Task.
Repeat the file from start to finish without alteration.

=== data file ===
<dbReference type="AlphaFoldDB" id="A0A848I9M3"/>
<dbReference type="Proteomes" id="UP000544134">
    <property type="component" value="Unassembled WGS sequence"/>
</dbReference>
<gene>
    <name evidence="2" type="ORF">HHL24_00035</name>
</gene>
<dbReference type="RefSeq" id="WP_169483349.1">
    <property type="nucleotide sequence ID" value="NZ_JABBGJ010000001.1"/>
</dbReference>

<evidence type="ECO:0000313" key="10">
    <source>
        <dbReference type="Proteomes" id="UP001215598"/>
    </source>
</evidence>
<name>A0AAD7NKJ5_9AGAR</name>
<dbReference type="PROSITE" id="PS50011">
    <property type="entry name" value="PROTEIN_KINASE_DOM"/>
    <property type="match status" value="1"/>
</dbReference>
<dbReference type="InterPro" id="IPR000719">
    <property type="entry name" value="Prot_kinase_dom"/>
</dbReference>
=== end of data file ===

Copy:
<dbReference type="AlphaFoldDB" id="A0A848I9M3"/>
<dbReference type="Proteomes" id="UP000544134">
    <property type="component" value="Unassembled WGS sequence"/>
</dbReference>
<gene>
    <name evidence="2" type="ORF">HHL24_00035</name>
</gene>
<dbReference type="RefSeq" id="WP_169483349.1">
    <property type="nucleotide sequence ID" value="NZ_JABBGJ010000001.1"/>
</dbReference>

<evidence type="ECO:0000313" key="10">
    <source>
        <dbReference type="Proteomes" id="UP001215598"/>
    </source>
</evidence>
<name>A0AAD7NKJ5_9AGAR</name>
<dbReference type="PROSITE" id="PS50011">
    <property type="entry name" value="PROTEIN_KINASE_DOM"/>
    <property type="match status" value="1"/>
</dbReference>
<dbReference type="InterPro" id="IPR000719">
    <property type="entry name" value="Prot_kinase_dom"/>
</dbReference>